To understand what Unicycler is doing, you need to know about assembly graphs. For a thorough introduction, I'd suggest this tutorial or the Velvet paper. But in short, an assembly graph is a data structure where contigs aren't disconnected sequences but can have connections to each other:

Just contigs:               Assembly graph:

TCGAAACTTGACGCGAGTCGC                             CTTGTTTA
TGCTACTGCTTGATGATGCGG                            /        \
CTTGTTTA                                         \        /

Most assemblers use graphs internally to produce their assemblies, but users often ignore the graph in favour of the conceptually simpler FASTA file of contigs. When a genome assembly is 100% complete, we have one contig per chromosome/plasmid and there's no real need for the graph. But most assemblies are not complete (especially short-read assemblies), and a graph can describe an incomplete assembly much better than contigs alone.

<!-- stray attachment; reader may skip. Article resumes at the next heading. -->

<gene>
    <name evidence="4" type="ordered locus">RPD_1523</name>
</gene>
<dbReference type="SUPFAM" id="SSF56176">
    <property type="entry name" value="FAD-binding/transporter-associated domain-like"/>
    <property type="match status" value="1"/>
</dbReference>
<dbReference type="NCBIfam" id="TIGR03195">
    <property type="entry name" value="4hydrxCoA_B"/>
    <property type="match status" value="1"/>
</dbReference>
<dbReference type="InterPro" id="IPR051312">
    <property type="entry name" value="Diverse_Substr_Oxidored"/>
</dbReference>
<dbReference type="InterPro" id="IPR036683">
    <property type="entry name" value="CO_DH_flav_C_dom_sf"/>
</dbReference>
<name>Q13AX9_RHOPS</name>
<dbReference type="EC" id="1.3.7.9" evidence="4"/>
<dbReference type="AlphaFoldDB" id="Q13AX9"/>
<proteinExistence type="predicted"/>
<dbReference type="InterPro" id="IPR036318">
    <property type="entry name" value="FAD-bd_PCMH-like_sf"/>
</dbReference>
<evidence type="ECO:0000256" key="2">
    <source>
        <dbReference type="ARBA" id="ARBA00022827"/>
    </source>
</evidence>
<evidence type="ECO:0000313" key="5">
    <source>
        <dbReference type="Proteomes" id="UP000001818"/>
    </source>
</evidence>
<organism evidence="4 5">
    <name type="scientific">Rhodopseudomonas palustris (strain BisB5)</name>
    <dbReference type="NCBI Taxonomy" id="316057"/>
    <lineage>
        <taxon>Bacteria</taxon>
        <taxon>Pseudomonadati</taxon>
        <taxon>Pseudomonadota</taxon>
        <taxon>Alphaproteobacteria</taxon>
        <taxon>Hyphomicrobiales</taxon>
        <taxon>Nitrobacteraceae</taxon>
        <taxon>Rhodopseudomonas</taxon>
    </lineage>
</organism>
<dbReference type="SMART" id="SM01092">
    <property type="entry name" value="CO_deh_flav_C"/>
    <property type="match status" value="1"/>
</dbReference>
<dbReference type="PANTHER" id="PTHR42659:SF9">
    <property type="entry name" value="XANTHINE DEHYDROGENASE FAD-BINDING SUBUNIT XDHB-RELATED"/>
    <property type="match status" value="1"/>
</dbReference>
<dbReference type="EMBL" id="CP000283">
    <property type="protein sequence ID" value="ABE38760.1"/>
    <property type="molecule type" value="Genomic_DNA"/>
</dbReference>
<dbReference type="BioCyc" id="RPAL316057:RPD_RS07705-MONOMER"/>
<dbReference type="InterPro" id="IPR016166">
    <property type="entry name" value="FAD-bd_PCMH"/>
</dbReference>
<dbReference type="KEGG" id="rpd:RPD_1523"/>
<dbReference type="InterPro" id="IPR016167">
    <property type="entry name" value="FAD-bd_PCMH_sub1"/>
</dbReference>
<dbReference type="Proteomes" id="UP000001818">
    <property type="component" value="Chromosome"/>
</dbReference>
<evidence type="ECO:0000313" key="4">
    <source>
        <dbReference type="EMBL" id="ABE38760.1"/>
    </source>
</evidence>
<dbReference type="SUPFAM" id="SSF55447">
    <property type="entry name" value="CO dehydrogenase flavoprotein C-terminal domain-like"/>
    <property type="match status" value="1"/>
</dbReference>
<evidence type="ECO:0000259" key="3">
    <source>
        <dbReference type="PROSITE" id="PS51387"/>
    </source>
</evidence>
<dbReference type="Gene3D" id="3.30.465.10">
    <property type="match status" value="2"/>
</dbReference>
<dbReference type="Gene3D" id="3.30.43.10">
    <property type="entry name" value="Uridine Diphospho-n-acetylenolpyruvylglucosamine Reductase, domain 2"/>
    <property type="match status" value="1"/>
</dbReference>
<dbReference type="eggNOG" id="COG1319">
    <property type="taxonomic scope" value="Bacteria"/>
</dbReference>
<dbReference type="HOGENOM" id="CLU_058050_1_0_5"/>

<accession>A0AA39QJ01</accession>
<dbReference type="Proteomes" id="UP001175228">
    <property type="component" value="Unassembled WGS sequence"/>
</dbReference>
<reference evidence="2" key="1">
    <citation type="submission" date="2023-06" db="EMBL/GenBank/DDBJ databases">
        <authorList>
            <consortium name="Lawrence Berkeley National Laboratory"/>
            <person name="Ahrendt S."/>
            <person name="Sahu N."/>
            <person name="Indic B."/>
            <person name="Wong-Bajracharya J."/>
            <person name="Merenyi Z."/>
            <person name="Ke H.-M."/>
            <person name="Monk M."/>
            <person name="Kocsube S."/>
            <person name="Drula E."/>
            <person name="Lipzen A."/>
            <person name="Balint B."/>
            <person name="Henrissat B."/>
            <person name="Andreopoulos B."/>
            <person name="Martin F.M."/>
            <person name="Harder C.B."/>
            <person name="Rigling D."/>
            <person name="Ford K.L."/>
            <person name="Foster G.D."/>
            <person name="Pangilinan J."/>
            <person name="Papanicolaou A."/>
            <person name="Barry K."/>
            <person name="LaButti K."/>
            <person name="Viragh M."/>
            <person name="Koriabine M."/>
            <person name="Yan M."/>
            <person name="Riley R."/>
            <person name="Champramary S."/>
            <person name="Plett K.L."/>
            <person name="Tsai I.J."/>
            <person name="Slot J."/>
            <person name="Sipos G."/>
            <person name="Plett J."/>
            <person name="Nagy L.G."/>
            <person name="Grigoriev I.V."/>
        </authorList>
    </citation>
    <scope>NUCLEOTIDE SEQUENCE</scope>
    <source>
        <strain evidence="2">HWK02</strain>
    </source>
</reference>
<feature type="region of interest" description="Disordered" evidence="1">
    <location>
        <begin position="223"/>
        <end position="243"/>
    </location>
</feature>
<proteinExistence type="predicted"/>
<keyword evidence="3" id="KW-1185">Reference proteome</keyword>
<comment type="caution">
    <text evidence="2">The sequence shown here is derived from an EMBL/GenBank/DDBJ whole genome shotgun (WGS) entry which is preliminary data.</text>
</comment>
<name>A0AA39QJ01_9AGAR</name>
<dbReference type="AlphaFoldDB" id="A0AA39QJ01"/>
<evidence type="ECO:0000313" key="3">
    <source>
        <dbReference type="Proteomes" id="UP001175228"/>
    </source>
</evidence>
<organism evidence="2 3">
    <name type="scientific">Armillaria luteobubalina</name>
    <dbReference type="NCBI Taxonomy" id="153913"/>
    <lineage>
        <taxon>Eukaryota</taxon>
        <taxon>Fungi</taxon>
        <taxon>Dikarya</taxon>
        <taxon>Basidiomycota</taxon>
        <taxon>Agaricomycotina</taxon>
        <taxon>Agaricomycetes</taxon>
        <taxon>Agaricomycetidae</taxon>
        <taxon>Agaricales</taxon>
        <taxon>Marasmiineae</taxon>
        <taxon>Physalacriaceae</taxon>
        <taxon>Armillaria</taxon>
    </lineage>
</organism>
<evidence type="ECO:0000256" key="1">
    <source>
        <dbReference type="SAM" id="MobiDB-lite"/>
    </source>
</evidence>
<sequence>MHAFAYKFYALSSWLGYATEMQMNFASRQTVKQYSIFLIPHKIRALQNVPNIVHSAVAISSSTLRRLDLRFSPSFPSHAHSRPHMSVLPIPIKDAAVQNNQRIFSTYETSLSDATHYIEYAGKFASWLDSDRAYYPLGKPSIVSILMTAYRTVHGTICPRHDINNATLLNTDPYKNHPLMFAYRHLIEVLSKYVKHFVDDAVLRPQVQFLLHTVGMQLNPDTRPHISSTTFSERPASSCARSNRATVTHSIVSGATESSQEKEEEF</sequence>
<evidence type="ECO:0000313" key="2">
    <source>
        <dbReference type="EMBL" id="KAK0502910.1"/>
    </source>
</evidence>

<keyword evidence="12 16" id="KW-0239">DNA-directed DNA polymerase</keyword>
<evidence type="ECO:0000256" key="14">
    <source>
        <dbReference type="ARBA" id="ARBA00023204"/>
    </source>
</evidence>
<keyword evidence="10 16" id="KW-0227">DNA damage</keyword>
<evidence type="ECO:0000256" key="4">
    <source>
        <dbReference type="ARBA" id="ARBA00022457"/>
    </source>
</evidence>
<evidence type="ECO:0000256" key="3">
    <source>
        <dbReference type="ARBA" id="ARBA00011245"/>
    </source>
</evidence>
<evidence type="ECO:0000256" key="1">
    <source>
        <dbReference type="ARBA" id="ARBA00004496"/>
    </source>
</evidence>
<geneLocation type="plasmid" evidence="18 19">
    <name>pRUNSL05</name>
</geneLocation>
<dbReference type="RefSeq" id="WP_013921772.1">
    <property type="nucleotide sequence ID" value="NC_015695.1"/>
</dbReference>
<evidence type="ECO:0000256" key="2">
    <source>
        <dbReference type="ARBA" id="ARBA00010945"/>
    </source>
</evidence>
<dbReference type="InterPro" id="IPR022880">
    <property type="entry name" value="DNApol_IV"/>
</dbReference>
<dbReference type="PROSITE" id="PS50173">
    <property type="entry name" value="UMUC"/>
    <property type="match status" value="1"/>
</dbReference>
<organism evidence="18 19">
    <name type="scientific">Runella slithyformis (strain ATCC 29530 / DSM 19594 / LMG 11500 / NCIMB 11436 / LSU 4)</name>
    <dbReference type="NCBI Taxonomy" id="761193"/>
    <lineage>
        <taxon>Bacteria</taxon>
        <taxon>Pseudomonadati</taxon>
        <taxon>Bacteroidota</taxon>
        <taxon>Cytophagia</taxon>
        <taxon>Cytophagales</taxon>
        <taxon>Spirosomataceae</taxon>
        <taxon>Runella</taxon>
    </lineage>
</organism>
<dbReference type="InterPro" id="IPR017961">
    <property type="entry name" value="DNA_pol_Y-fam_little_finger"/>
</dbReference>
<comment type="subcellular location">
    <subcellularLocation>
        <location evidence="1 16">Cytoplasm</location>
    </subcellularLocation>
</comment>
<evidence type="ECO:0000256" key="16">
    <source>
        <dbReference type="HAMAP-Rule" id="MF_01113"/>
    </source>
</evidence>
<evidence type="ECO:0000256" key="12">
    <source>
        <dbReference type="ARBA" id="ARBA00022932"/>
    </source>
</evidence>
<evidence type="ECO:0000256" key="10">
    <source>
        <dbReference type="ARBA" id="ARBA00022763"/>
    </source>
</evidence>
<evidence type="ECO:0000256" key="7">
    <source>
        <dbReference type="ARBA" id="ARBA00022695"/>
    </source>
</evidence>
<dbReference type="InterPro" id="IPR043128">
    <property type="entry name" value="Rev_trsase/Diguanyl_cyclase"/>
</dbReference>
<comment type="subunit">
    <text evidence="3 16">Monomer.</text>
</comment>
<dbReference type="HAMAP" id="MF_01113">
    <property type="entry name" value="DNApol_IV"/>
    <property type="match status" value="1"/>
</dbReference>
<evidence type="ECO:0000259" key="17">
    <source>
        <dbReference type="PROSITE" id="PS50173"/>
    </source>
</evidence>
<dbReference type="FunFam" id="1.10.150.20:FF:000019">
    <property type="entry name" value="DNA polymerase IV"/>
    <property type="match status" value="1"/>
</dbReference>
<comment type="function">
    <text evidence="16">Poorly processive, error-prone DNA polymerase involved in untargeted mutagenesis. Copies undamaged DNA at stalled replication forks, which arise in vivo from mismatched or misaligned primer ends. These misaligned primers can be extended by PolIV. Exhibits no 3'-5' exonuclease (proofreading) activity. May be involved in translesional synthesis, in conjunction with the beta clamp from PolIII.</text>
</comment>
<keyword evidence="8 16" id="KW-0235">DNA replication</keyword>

Limitations of short reads

The main reason we can't get a complete assembly from short reads is that DNA usually contains repeats – the same sequence occurring two or more times in the genome. When a repeat is longer than the reads (or for paired-end sequencing, longer than the insert size), it forms a single contig in the assembly graph with multiple connections in and multiple connections out.

Here is what happens to a simple bacterial assembly graph as you add repeats to the genome:

Repeats in graph

As repeats are added, the graph becomes increasingly tangled (and real assembly graphs get a lot more tangled than that).

To complete a bacterial genome assembly (i.e. find the one correct sequence for each chromosome/plasmid), we need to resolve the repeats. This means finding which way into a repeat matches up with which way out. Short reads don't have enough information for this but long reads do.

SPAdes graphs